With the holidays quickly approaching and work pulling me to places far from my Northern Virginia home I thought I would put together a quick entry that looked at 3 years of the National Christmas Tree.
My first Visit to the National Christmas Tree
I first saw the National Christmas tree four years ago and it’s always been a fun way for me to get into the holiday spirit. This year marked the 90th anniversary of the National Christmas Tree and this years tree is the third one in just three years.
When I first visited the National Christmas Tree it had been in place for over thirty years. Here’s a look at the 1977-2010 Christmas Tree:
The 1977-2010 National Christmas Tree (a blue spruce) stood over 30 feet tall and came from York, PA.
While the big tree gets all of the attention in the press there’s also smaller trees surrounding the main tree. Each of the smaller trees represent a US state or territory and is decorated with ornaments from that state/territory. It’s a lot of fun to locate your own state or a state where you may have once lived.
While it wasn’t what you would consider a “perfectly shaped” example of a Christmas Tree it was a source of national pride for me. Like so many things about Washington, DC it is there for an entire nation.
My Second National Christmas Tree
But tragedy struck the National Christmas Tree in February of 2011 when a huge gust of wind felled the tree. Unfortunately, its location on the Elipse didn’t afford it the protection of nearby trees so it was always at risk. Because of that risk a replacement tree was already selected and ready to be put into service. Here’s a look at the 2011-2012 National Christmas Tree:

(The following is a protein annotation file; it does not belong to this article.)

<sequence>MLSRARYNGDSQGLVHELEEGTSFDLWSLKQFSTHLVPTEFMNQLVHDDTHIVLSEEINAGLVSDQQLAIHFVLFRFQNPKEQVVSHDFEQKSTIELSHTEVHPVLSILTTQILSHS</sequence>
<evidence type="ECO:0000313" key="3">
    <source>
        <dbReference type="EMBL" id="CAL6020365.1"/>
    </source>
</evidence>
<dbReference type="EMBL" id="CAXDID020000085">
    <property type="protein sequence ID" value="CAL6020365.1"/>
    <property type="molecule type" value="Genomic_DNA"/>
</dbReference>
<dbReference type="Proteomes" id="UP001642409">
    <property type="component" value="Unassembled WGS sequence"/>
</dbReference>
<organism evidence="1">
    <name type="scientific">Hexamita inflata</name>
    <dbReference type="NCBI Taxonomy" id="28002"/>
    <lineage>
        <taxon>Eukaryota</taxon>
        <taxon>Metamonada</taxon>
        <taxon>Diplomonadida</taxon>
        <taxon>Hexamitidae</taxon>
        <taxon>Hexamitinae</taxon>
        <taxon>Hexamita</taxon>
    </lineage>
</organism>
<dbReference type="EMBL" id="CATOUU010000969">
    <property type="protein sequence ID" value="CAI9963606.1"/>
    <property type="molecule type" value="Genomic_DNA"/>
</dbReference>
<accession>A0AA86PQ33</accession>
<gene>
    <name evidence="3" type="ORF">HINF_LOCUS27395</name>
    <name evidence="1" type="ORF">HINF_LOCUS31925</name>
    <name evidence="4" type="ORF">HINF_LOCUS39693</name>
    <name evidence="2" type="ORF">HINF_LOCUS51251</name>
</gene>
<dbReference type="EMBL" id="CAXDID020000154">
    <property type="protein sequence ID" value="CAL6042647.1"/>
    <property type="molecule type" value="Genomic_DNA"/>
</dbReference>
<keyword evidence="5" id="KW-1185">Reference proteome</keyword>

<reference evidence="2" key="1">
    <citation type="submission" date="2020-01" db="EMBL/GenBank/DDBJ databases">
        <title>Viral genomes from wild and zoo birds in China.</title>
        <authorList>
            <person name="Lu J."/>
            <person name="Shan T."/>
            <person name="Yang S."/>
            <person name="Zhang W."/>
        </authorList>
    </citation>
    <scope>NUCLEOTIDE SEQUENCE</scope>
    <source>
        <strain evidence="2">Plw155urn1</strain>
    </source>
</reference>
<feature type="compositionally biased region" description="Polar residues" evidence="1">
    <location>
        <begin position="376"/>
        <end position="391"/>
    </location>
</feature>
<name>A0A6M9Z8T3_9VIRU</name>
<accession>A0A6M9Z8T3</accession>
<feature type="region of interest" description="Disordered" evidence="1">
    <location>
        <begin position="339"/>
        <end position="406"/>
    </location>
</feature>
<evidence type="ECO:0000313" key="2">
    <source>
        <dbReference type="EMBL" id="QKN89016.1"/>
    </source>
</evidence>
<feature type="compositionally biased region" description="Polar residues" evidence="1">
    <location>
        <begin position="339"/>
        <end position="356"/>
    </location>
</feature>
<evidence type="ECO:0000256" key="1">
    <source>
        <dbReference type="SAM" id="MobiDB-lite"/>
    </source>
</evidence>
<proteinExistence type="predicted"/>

The 2011 National Christmas Tree was a 26.5 foot tall Colorado Blue Spruce that came from a nursery in New Jersey.
My Most Recent Visit to the National Christmas Tree
Unfortunately, the new Christmas Tree was declared Dead by the National Park Service in May of 2012. According to the NPS the tree suffered from “Transplant shock” (the exceptionally warm summer of 2011 and the winter of 2011-2012 also played a role). For Christmas 2012 we would have our third National Christmas Tree in just three years. Here’s another look at the 2012 National Christmas Tree:
Also a Colorado blue spruce, the 2012 National Christmas Tree arrived in Washington, DC in late October (2012) and was planted just days before Hurricane Sandy would arrive in the Nations capital. Park Service horticulturists felt the tree was safer planted in the ground than in the container in which it was shipped so wires were attached to the tree to help stabilize it, and a special base surrounded the roots to help prevent flooding. The special base was hidden by mulch and soil and it looks to have worked perfectly.
I know it’s still the first year of this tree but I hope that it will last for many years to come. Washington, DC is a place of history and when you visit something that has been in place for years it feels a little more special.
For a quick comparison I put the three National Christmas Trees together in a single image: